The financial plan and the album

The financial plan and the album

Photo by Lee Campbell on Unsplash

I often get asked – ‘What is a financial plan?’, ‘What do you mean by a financial plan?’ and ‘Why should I have one?’

It is easier to say what a financial plan is not, than what it is.  It is not a pension recommendation, an investment portfolio or a technical report on your estate planning.

A financial plan is an analysis based on your goals and how to achieve them given your current and future assets, your earning potential, your liabilities and reasonable assumptions about the future.

It should allow you to consider all the aspects of your financial planning in the context of what you are trying to achieve in life, and what return you need to achieve your goals.

Try thinking of a financial plan like a new album from one of your favourite recording artists.  The Oxford English Dictionary defines an album as “a collection of recordings issued as a single item on CD, record, or another medium”.  It can then be enjoyed over and over again.

A financial plan is a collection of assumptions and facts based on what the planner knows about you and what you want to achieve in your life, which can then be implemented and reviewed over time.

Imagine this scenario … you’re listening to the radio or a streaming service and you hear a new song, you think sounds good.  You probably wait until you’ve heard another track by the artist before doing anything else, but when you do (and if you think this one’s good as well) you might download or buy the artist’s album.

This is similar to taking the plunge and having an initial meeting with a financial planner and agreeing to have a financial plan created for you.  Initially you might approach a financial planner because there is something, a ‘pain point’, that makes you pick up the phone, or more likely the mouse, and book an appointment.  This might be a desire to save more, you might have funds to invest, need help with your existing pensions or a combination of things.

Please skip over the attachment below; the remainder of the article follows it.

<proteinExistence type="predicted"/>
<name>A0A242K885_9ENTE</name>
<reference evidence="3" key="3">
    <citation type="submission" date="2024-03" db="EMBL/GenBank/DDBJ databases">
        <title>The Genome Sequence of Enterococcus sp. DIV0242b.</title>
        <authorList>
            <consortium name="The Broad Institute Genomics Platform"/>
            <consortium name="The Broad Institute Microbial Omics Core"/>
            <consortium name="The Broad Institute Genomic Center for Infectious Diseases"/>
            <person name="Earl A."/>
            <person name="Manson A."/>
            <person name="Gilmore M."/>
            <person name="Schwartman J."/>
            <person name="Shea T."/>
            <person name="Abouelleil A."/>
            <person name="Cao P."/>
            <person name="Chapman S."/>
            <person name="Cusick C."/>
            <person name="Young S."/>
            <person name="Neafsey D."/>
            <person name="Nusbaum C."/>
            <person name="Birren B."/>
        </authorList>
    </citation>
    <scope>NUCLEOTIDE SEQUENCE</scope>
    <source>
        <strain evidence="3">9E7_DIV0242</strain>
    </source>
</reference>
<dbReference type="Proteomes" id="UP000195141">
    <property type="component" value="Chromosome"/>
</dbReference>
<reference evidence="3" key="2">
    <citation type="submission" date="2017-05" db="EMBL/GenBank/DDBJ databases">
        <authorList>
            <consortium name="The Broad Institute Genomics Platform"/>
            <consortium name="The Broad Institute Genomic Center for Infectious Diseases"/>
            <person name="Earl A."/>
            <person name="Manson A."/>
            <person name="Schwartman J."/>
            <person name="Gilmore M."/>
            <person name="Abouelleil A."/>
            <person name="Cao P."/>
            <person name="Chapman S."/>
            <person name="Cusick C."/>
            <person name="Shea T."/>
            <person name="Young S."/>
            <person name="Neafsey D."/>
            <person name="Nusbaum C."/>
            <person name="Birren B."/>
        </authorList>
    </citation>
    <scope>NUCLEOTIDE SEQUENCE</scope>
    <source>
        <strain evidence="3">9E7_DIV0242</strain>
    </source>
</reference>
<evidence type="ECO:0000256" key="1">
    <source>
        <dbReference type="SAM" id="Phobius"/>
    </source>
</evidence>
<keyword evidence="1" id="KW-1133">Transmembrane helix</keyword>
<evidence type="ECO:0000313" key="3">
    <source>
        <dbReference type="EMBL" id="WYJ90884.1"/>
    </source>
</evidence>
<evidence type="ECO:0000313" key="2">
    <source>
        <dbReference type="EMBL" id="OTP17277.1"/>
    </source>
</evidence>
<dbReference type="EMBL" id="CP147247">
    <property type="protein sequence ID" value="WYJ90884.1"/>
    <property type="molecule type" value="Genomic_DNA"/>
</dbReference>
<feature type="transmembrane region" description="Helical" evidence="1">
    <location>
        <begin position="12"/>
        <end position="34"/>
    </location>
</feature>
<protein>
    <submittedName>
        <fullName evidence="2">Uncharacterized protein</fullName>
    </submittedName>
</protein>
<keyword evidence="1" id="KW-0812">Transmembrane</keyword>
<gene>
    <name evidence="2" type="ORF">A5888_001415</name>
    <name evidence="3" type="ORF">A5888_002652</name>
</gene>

Having received your album you listen to it a few times and like most of the tracks, however it’s likely you’ll like the original songs you heard (the ones that convinced you to buy the album in the first place) the best.  Just like a financial plan you’ll appreciate the fact that it provides a holistic review of your chances of achieving your goals, but initially you’ll be more concerned with the fact that your concerns have been addressed and/or progress made.

However, over time as you keep listening to the album, and as you go away and come back to it, you start to appreciate it more.  Especially if the artist has put thought into the album’s flow, which used to be the case with most albums (particularly if you needed to turn them over) but that’s a whole different blog!

A financial plan is very similar, you’ll keep coming back to it for another review (listen) and over time understand and appreciate how much it gives you the peace of mind that you are on track to achieve your goals.

Eventually you grow to love the whole album and always enjoy listening to it and the same can be true of a properly thought out financial plan that is based on you and your goals.

Cheers

Charles